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As China seeks new economic growth, is it time to unleash the power of the ‘she-conomy’?

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And although earning a living working as a freelance writer and antique dealer means she does not have a regular income, Nan said her life is “quite nice” with a complete focus on herself.

‘She-cession’ threat still real as China’s post-pandemic gender gap widens

Nan is just one of the many Chinese women who, with improved education, better financial capability and diversified lifestyles, are being more generous with investment in their own happiness, driving a growing “she-conomy” in China.

But China needs to stabilise income expectations to take full advantage of its female consumers, which are one of the world’s most influential consumer groups, as it seeks to switch from an investment-led growth model to one that relies more on consumption, economists said.

A phrase coined to describe the escalating impact women are having on the economy, the so-called she-conomy in China is backed up by a working-age female population of about 433 million, according to the 2020 census.

And studies have proven that the cohort plays a leading role in personal spending and family purchase in China.

In 2022, growth in spending by female consumers was 5.51 per cent higher than by men on JD.com, one of China’s largest online shipping platforms, the company said in a report last year.

“Female consumers’ influence over China’s overall consumption not only lies in their great purchasing power, but also their ever-increasing voice and ability to stimulate spending vitality,” said Keiyou Wang, category director of the “China Report” at market research firm Mintel.

Compared with men, the preference by Chinese women for “non-necessities”, including goods and services bought to celebrate all types of special days, is adding vigour to the market, she added.

And a major part of that trend is coming from a growing awareness by women to treat themselves, according to Shen Jiake, a popular writer of women’s fiction and an independent commentator with a large female following.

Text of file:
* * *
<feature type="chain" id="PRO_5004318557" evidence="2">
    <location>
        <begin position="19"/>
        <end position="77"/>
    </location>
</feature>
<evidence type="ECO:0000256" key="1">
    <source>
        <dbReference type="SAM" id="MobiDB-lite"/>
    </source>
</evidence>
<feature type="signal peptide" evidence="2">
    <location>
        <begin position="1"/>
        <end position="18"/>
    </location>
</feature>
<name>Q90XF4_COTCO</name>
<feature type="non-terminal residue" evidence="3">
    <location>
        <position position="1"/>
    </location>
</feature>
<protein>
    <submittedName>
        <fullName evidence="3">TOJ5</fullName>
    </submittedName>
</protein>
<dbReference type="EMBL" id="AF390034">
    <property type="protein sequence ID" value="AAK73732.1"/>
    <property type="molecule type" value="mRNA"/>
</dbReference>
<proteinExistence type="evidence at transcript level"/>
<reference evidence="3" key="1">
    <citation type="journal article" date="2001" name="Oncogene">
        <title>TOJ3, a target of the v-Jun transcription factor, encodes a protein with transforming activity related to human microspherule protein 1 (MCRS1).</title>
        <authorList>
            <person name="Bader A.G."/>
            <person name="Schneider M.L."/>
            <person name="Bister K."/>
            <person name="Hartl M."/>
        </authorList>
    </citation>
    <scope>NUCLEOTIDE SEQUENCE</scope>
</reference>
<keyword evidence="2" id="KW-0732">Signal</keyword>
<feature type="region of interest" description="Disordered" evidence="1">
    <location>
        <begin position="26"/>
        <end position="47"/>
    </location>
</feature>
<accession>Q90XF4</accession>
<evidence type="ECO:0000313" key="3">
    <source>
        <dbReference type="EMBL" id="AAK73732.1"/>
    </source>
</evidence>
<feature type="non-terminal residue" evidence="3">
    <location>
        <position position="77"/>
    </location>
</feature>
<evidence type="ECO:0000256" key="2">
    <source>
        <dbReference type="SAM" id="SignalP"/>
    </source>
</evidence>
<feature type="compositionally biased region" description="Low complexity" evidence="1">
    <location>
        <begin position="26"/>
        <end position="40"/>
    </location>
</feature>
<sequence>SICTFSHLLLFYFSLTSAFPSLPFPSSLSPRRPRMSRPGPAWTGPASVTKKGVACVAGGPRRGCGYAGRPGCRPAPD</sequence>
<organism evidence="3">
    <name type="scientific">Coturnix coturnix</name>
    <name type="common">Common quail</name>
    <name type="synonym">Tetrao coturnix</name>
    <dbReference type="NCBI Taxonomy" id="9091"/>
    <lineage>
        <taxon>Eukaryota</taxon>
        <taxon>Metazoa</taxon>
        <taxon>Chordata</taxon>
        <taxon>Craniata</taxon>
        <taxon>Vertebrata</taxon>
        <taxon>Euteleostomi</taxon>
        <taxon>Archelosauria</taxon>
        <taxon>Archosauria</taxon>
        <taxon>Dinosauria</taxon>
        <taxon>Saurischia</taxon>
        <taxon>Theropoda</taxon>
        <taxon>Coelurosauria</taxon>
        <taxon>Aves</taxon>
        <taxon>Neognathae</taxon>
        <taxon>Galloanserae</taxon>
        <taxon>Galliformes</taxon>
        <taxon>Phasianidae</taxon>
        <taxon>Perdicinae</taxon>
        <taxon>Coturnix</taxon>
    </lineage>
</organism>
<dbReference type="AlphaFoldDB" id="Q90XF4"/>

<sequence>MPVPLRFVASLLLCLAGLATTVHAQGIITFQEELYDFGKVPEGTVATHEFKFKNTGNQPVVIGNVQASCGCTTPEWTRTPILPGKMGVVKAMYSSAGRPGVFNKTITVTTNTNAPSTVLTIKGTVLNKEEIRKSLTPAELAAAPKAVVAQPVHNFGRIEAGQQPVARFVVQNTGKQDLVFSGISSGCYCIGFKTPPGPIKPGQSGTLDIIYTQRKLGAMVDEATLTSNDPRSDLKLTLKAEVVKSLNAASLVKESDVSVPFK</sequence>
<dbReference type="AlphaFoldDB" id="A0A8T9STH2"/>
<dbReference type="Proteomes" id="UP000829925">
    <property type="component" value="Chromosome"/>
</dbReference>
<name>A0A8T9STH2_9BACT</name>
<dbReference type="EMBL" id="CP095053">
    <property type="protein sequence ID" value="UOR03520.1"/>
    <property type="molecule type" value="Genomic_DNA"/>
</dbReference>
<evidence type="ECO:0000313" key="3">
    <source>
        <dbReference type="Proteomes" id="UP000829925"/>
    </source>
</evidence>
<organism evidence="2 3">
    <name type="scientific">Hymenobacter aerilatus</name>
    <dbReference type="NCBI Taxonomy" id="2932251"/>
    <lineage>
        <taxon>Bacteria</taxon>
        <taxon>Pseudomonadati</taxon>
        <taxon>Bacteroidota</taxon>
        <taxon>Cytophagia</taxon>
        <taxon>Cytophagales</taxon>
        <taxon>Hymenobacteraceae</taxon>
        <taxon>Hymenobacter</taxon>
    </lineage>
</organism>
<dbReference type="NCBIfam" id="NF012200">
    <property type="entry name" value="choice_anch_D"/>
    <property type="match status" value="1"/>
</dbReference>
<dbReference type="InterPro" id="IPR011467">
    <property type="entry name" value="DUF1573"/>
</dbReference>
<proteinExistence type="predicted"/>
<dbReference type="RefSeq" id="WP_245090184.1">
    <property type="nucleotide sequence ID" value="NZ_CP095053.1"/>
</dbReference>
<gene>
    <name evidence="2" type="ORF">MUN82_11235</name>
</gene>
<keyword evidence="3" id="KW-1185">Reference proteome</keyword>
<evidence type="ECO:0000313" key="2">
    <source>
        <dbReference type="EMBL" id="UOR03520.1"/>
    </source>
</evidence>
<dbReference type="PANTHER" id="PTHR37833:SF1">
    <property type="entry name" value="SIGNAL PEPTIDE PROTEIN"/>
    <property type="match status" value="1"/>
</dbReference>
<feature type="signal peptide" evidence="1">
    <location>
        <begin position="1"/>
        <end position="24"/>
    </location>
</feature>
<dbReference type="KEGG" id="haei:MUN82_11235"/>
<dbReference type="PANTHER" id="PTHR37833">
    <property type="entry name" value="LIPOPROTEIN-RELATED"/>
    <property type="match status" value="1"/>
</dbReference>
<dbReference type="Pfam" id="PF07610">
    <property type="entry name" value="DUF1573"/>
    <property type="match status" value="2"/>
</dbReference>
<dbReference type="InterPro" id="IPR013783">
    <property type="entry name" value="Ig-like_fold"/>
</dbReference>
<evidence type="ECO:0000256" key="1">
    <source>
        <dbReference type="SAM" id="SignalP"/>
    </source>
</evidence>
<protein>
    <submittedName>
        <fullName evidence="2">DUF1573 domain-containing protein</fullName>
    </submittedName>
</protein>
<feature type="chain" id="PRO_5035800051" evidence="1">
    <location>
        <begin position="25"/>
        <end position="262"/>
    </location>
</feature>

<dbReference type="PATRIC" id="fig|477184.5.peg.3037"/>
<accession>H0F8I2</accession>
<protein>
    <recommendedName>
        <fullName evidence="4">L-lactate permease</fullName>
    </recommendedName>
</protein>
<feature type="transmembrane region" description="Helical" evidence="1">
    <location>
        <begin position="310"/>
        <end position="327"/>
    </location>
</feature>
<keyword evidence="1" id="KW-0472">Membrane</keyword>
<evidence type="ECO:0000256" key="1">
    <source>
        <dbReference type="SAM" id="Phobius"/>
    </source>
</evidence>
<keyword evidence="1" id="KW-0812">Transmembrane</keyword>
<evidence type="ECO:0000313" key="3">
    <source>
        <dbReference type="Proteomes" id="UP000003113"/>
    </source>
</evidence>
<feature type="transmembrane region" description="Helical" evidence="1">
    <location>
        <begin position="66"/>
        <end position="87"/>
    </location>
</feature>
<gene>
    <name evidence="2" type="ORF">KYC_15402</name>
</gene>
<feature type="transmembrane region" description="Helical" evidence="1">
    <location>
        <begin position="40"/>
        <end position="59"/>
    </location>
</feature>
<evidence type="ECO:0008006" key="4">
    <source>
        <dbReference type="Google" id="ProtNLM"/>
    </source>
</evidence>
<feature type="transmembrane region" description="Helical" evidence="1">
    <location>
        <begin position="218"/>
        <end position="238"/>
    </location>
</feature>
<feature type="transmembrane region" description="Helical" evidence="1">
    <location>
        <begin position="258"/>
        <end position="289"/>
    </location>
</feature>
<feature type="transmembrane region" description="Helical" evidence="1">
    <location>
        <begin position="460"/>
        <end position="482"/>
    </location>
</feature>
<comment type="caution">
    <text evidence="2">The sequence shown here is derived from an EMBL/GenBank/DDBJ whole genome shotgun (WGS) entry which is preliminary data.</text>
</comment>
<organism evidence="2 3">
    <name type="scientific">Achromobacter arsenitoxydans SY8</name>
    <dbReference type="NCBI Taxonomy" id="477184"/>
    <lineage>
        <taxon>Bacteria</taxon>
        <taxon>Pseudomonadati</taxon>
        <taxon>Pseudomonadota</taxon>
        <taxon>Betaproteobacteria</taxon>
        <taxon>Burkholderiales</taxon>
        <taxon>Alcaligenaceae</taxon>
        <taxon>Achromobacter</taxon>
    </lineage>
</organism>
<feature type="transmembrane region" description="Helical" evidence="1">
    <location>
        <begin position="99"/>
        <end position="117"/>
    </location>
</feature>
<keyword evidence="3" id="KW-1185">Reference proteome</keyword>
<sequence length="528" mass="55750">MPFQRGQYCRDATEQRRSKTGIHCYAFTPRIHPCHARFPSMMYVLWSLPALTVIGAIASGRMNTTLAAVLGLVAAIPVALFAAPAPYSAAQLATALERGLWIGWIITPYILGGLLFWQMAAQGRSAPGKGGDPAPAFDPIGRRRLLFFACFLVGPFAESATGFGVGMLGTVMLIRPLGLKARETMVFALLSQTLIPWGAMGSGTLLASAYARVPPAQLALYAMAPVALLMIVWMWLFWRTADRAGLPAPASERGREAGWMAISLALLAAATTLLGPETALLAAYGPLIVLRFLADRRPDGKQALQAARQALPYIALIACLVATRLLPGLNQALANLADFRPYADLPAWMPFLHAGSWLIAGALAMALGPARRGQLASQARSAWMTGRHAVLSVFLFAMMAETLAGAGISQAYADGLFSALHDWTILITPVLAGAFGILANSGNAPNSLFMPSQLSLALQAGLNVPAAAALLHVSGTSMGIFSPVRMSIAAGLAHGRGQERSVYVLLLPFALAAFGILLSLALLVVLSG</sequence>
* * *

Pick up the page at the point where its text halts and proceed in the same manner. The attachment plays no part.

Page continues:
‘I’m my own hero’: independent women fuel China’s booming ‘she economy’

Shen found that in recent years, many of her mostly married female readers started using money that used to be allocated for their children on themselves.

“One housewife said to me that in the past, 70 per cent of all her family expenditure went to her children, but now she’s only spending 30 per cent on them, saving the rest for herself,” Shen said.

Quoting a newly-coined term which translates to a “deep involvement in one’s own happiness”, Shen said it is a quite obvious trend that women are focusing more on themselves and becoming more independent in spending.

And besides traditional preferences for clothes and make-up, Chinese women are showing a growing interest in new areas that were traditionally male-dominated, including cars and games, added Wang at Mintel.

We believe it is time for the world to fully embrace its she-conomy era

Goldman Sachs

Citing Mintel’s recent report on China’s car retail market, Wang said female buyers are more interested in smart configurations- including the integration of sophisticated electronics, sensors, and software – and have a higher budget than men.

The “she-conomy” in China is rising amid a similar trend in other parts of the world, Goldman Sachs said in March, as more women in the past decades are making progress towards breaking into more roles previously dominated by men.

“In 2023, we saw ‘womenomics’ – the increasing impact and contribution of women to the global economy – drive a larger share of economic growth than ever before,” Goldman Sachs said in its report.

“We believe it is time for the world to fully embrace its she-conomy era,” it added, pointing to American feminist film Barbie being the world’s highest grossing film last year.

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Young feminist defies Chinese government’s childbearing drive as population shrinks

Young feminist defies Chinese government’s childbearing drive as population shrinks

However, the potential of China’s female consumer market has yet to be fully released as an overall tendency to tighten the purse strings remains amid weak confidence in economic growth due to deep-rooted structural issues, including the bursting of property bubbles and a rapidly ageing population.

Wang said Mintel’s monthly consumer tracking figures showed that, regardless of their gender, Chinese consumers are becoming more rational and realistic in spending, with the phenomena of “spending in advance” and “going over budget” fading.

But women are still more willing to spend, with 64 per cent saying in a recent Mintel survey on stress-relieving activities that “saving money makes me happier than spending”, compared with 68 per cent of male respondents.

Xiao Lisheng, a researcher in macroeconomics at the Chinese Academy of Social Sciences, said consumers need stable income increases and improvements in the job market to feel freer to spend.

I think it will still take some time [for more spending capability to be unlocked]

Xiao Lisheng, Chinese Academy of Social Sciences

“The economy is in the process of stabilising, but there’s still a certain level of uncertainty in such stabilisation, and the same is true with income growth,” he said.

“So I think it will still take some time [for more spending capability to be unlocked].”

Consumption contributed 82.5 per cent of China’s economic growth in 2023, and the share should further expand this year due to pent-up demand as last year was the first year of reopening following the coronavirus, officials pledged at the central economic work conference in December.

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